It’s possible to get irritants in and around our eyes sometimes. While we hope it doesn’t happen often, it can be an occasional occurrence. Any number of things can cause this aggravation, such as: lack of sleep, pollutants, or even over-use. Typically, optical irritants are not serious conditions; however, it is always best to first seek medical attention. Once you determine that your annoyance isn’t so serious, but some sort of irritation that is causing redness, itching, or swelling, you can go to your local pharmacy and obtain some sort of eye drop or ointment. The difficult question then becomes, ‘How do you know what to choose?’ There are numerous ointments and eye drops available for relief to countless symptoms of most optical problems out there. Of course the particular type of treatment you need will depend primarily on the eye condition you currently have. Let’s discuss some of the main symptoms in order to help you determine what type of antidote to use.
Dry eyes can be very annoying, but can often be the underlying problem when your eyes are irritating you. If you’re suffering from dry eyes, you will likely want to check out some kind of lubricating eye drops – also popularly referred to as “artificial tears”. These artificial tears can often help when your eyes are suffering from excessive wind exposure or computer eye strain, etc. The rest of the symptoms may be from many other problems, but it’s important to note that many may actually be sourced back to simply dry eyes.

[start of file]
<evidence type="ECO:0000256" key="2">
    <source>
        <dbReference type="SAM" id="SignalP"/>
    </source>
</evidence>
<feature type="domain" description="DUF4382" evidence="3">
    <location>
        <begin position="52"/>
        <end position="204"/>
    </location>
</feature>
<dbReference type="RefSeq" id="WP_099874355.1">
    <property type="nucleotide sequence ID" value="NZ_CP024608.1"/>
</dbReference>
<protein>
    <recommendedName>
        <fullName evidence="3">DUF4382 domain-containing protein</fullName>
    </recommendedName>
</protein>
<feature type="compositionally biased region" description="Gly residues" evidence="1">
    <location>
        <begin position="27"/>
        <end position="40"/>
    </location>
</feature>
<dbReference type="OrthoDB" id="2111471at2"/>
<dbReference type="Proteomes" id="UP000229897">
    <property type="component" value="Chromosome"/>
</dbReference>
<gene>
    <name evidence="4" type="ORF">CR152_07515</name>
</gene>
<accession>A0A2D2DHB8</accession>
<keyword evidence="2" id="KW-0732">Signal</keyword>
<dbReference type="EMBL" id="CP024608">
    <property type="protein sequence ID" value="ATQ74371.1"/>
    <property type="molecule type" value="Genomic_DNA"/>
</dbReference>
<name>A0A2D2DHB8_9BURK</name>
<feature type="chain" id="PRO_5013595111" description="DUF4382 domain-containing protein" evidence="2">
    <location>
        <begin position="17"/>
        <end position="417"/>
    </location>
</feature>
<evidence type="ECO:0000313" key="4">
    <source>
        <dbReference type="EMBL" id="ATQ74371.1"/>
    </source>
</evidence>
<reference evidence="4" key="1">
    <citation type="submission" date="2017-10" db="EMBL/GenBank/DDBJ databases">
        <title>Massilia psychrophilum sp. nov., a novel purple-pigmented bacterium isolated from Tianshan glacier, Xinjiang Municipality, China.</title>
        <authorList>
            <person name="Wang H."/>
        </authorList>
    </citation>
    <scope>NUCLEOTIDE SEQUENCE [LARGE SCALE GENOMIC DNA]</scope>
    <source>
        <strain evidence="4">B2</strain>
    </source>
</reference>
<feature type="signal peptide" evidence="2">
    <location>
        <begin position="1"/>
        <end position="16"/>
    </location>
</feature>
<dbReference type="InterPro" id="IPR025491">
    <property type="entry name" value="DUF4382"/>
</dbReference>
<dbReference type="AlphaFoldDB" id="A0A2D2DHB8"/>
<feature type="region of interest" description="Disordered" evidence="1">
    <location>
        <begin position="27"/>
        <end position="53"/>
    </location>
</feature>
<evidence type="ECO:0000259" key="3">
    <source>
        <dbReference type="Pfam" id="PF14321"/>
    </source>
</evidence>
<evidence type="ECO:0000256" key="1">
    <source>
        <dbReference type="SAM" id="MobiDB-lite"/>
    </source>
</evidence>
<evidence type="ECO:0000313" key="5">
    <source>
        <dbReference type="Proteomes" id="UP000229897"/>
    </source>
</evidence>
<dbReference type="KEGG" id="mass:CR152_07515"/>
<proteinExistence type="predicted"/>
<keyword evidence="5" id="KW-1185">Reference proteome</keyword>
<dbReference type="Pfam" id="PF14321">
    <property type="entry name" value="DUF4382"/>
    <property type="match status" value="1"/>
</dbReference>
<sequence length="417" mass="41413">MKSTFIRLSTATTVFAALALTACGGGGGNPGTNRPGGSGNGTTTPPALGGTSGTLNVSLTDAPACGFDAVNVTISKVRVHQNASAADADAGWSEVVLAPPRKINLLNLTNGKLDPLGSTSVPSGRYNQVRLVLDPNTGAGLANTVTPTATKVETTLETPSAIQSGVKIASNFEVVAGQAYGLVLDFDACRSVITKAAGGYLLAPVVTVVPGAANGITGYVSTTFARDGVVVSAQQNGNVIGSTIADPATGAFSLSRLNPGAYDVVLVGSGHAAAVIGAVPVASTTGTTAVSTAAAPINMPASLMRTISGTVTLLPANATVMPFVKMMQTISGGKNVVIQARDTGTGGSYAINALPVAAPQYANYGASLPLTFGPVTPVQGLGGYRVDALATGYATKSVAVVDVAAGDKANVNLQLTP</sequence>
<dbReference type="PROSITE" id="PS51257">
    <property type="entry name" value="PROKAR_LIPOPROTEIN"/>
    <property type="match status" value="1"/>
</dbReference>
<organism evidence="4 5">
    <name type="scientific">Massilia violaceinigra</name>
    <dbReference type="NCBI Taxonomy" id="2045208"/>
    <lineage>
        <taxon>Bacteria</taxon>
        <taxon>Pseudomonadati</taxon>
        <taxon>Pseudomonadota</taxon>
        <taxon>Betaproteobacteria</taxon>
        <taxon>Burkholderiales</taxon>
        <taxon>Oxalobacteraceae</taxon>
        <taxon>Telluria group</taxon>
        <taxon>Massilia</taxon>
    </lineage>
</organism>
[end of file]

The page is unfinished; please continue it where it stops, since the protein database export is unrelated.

When dealing with redness, you are likely to need a bottle of “decongestant” eye drops (sometimes called “whitening eye drops”. Decongestant eye drops contain vasoconstrictors that condense the tiny blood vessels on the white part of your eyes, and therefore can get rid of red eyes. Allergies can also cause problems with our eyes. Like with most allergy attacks, you would likely need an “antihistamine”, which is available in eye drops as well. If your eyes are producing actual discharge, or over-soreness/swelling, it may just be dry eyes or allergies, or it could be more serious – like an eye infection. If you’ve already tried the above options, contact your eye doctor to receive antibiotic eye drops. One last thing that often requires eye drops are contact lenses. Contacts call for rewetting drops that are a bit different than regular “artificial tears”, and are specifically made in relation to contact lenses.
When you use any kind of corrective eyewear, like prescription glasses or contact lenses, it’s doubly important that you understand what is going on with your eyes. Particularly, for instance, if you’re dealing with red, itchy eyes, it is most likely best to immediately stop wearing contacts. Glasses frames can at least alleviate any possibility of spreading the infection back and forth to the eye. If your eyes already have vision problems, it is probably best to see your eye doctor for the quickest possible diagnosis.